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  • Education Savings Accounts at Risk in 2011, Unless Congress Acts

    Coverdale Education Accounts Could be Downsized

    Coverdell Education Savings Accounts were created in 2001 to empower parents with greater options for their children’s education, but unless Congress takes action, those accounts could change in 2011.

    Currently, parents who send their children to private schools because they’re not satisfied with the public school quality or culture have to pay twice: once in taxes for public schools, and a second time for their private school tuition. Coverdell accounts are one small way to help lift some of this burden by letting parents save for these education costs in tax-free accounts.

    The accounts allow parents to keep more of their own money to be used for paying educational expenses for children in grades Kindergarten through 12th grade. They may also be used for college expenses without being hit with a tax on the money that’s been saved for those expenses.

    If Congress fails to act, parents will no longer be able to use the tax-deferred savings they have accumulated for pre-college expenses. If this happens, then expiration will violate President Obama’s pledge not to raise taxes on people making less than $250,000 a year because, as it stands, Coverdell accounts are exempt from capital gains taxes when used for primary or secondary expenses such as private school tuition, a new computer, or school supplies.

    The extra revenue brought into the federal government by prohibiting Coverdells from being used for all educational expenses is miniscule; but to prohibit it, to change the rules of the game after savers have been investing their $2,000 Coverdell contributions per year tax-free for up to ten years, is unreasonable and unfair. Perhaps members of Congress have such an ax to grind against the American people sending their children to private schools that they will allow the rules regarding Coverdell accounts to be altered, but that would be a big mistake.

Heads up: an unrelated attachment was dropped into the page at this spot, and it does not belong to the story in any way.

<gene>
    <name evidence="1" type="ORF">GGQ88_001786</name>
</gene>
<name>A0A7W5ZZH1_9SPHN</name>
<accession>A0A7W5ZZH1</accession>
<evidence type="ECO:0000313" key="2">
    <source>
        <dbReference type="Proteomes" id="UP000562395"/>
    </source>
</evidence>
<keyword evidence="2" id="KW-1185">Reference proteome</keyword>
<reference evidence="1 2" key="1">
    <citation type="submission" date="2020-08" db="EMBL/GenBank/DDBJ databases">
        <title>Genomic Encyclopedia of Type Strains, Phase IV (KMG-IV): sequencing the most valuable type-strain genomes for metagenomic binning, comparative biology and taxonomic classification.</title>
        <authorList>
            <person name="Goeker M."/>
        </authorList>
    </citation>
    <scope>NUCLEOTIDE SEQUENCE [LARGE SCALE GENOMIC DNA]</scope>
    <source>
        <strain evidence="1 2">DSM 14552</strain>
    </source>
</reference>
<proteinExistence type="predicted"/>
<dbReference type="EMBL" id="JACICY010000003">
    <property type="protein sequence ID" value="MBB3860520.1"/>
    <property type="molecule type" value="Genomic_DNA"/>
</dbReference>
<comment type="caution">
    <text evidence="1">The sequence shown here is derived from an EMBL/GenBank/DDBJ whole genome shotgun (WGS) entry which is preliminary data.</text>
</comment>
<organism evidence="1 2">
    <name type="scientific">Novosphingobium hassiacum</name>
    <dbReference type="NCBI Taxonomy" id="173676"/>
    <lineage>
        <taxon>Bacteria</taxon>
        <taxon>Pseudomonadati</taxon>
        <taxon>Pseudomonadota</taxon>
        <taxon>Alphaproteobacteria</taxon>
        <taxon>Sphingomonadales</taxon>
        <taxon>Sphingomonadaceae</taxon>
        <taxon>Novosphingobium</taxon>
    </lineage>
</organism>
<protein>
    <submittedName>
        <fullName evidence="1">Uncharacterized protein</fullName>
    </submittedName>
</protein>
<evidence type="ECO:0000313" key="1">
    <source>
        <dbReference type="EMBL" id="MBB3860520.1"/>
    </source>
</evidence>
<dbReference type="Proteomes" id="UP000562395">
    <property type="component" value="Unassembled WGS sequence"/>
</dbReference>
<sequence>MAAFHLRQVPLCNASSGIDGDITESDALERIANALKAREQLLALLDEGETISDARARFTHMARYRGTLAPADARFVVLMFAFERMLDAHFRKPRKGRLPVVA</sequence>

For one thing, to do so, would be to chip away at a rock that is the American Dream. These accounts only allow a parent or guardian to contribute $2000 per child per year. That contribution, however, may be invested in stocks, bonds, mutual funds, exchange traded funds and notes, and a variety of other investment options. The choices of what investments to make are up to the Coverdell Education Account owner. For small time investors–the ones who didn’t reap the vast payouts from the bailout of Wall Street’s giant investment banks–this is a carrot the Federal Government has no business taking away. Politicians should not penalize Main Street due to a proverbial ax they have to grind against individuals who wish to save and invest.

    If the Coverdell Educational Savings account is allowed to expire, then a penny saved will no longer be a penny earned towards investing in a better education in 2011.

    Posted in Education [slideshow_deploy]

    9 Responses to Education Savings Accounts at Risk in 2011, Unless Congress Acts

    1. kirsten@surroundinc. says:

      Hi Darling Kirsten,

      I just heard about this on the radio, [Clark Howard ].

      A woman caller trying to put her kids through private schools

      asked what saving plans she might use to defray taxes for

      their education. This is a little known benefit. Thought you